Should we as a society continue to see convalescence as a ‘luxury we can’t afford’? I can understand the concerns of employers especially small businesses but it seems to me to be the large national and multinational companies who are insisting on disciplining people for being unwell for more than a few days in a year even if they are certificated by a Doctor. However, I can’t help but feel that in terms of both the human and the operational costs, these are false economies in the long run.
It seems much more common that when people become unwell there is a lot more pressure to keep going, to not take time out to recover, because of the either real or perceived impact on other people or a corporate entity. The impression is that people are no longer afforded the ‘luxury’ of convalescence either because their employer does not offer sick pay, they feel guilty about the effects of their absence on their colleagues or simply that their employer has a policy that you can only have a (usually ridiculously) small amount of days off ill. I’m not sure how I could have achieved a 6 day annual sickness target when I was off sick for 5 weeks with Labyrinthitis a while back. I couldn’t walk straight let alone work in retail! Luckily my employer was sympathetic and supportive of a gradual return to work.
Retail is a real killer when it comes to viruses – constant contact with people and handling money which is covered in goodness knows what. I have had people with noses literally dripping on the counter, people coughing in my face, sneezing all over the show and saying, ‘I should have stayed home today and not come shopping’. Yes! So why didn’t you then!? Thanks so much for passing this on. I can honestly say I have caught more colds, viruses and infections working in a shop than I ever did working in hospitals!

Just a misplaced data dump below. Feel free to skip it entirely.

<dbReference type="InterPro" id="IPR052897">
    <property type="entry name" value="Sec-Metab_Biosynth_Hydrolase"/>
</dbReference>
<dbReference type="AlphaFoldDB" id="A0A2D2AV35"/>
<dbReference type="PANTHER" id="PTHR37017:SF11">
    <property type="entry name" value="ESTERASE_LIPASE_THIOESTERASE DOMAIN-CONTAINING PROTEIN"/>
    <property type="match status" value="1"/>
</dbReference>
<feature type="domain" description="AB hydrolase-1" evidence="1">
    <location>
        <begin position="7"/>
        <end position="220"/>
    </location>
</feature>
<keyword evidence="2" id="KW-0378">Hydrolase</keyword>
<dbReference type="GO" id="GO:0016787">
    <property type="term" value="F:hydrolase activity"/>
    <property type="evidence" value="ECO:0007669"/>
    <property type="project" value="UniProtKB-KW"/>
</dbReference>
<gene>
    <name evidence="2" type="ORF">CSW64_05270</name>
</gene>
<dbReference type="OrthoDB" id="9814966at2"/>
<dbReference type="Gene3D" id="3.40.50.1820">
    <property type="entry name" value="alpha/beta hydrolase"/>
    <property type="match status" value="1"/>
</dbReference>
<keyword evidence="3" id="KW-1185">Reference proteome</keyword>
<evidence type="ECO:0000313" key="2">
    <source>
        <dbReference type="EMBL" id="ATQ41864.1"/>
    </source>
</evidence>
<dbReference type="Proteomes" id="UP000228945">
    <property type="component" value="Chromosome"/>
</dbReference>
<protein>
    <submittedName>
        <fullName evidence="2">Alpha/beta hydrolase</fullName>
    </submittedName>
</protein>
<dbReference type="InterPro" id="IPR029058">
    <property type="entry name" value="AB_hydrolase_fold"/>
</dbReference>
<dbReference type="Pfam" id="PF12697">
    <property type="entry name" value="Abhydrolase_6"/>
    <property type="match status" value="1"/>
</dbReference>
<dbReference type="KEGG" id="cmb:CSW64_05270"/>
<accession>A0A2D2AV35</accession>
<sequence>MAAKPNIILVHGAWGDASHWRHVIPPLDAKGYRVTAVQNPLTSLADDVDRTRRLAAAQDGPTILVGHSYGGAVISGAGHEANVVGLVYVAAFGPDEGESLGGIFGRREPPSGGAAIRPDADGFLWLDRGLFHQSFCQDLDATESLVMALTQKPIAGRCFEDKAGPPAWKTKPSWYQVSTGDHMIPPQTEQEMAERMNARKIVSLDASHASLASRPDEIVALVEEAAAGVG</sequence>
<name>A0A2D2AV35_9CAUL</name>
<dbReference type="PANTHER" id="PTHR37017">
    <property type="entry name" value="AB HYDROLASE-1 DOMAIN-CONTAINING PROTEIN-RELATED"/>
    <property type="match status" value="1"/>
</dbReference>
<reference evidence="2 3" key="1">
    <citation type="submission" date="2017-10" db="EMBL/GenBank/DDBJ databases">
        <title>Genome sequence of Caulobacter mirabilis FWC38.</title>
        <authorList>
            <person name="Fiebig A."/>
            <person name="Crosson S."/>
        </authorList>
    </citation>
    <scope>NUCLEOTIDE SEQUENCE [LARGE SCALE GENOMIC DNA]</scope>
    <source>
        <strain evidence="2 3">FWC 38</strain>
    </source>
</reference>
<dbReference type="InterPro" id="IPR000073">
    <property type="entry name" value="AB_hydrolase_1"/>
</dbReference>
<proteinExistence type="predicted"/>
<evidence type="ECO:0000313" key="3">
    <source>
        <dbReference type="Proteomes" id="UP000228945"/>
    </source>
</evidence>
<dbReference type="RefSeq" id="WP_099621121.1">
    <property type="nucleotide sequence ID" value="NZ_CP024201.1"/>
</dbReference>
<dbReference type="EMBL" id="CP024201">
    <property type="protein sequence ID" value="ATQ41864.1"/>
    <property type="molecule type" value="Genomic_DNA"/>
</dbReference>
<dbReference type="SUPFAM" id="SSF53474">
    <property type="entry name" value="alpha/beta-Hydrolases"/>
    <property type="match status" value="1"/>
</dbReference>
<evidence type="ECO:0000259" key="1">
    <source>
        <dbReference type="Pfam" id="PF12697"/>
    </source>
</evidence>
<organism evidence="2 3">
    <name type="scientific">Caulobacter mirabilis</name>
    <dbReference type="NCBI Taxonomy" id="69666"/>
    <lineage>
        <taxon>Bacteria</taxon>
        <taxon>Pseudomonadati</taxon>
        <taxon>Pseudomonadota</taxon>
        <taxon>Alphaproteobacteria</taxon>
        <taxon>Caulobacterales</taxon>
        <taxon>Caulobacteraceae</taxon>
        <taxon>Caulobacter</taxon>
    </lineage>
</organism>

Most of my colleagues, myself included, often turn up to or have returned to work too soon with some awful virus or stomach bug that is then passed on to their colleagues. The net result is we all go off sick like dominoes – there is massive disruption and not enough people to cover those who are unwell. No one ever gets to recuperate from their illness, they are constantly called on days off to provide cover, their rest time is either curtailed or constantly interrupted with demands from work so they never get to fully relax, at this stage most people will get run down and tired, they get ill and the cycle starts all over again.
Ultimately if you struggle in to work with some hideous disease or you work non-stop to the point of exhaustion you are not doing anyone any favours; certainly not your colleagues or your customers/clients and ultimately not your employer because as each domino in the stack falls the greater the disruption will be.
As an employee you are constantly under the threat of potential dismissal so it is not surprising that people return to work too soon if there is a disciplinary process after only a few days of ill health.
It is a self perpetuating cycle of misery and eventually something will give: People will move jobs, leave the company, take early retirement or whatever or they will simply become too sick to work at all. Then there is all the hassle of having to find new staff who are also soon in the sickness cycle and you are back to square one.
The only real solution is to not get sick and the only potential way to avoid that is to make sure you don’t get run down and exhausted. This involves saying no and this is really difficult because it is so often perceived as and feels like a completely selfish act, especially if you know that by saying no it is going to impact on other people who are either unable or unwilling to say no themselves. However, ultimately your input in the workplace will be better and more consistent if you are feeling on top of your game and not constantly slightly under the weather. If you look around you, there is nearly always one or two people who consistently say no to or limit the amount of extra hours they work and who are rarely off sick as a result. That should be a good indication of the way forward and something employers should maybe take note of.
I wonder with the aforementioned threat of dismissal which is ever present for many in the workforce, the use of zero hour contracts as a method of ensuring people’s constant availability at the end of a telephone, and so on, whether saying no is a real option for millions of people and whether as a society our overall health and function is going to suffer as a result.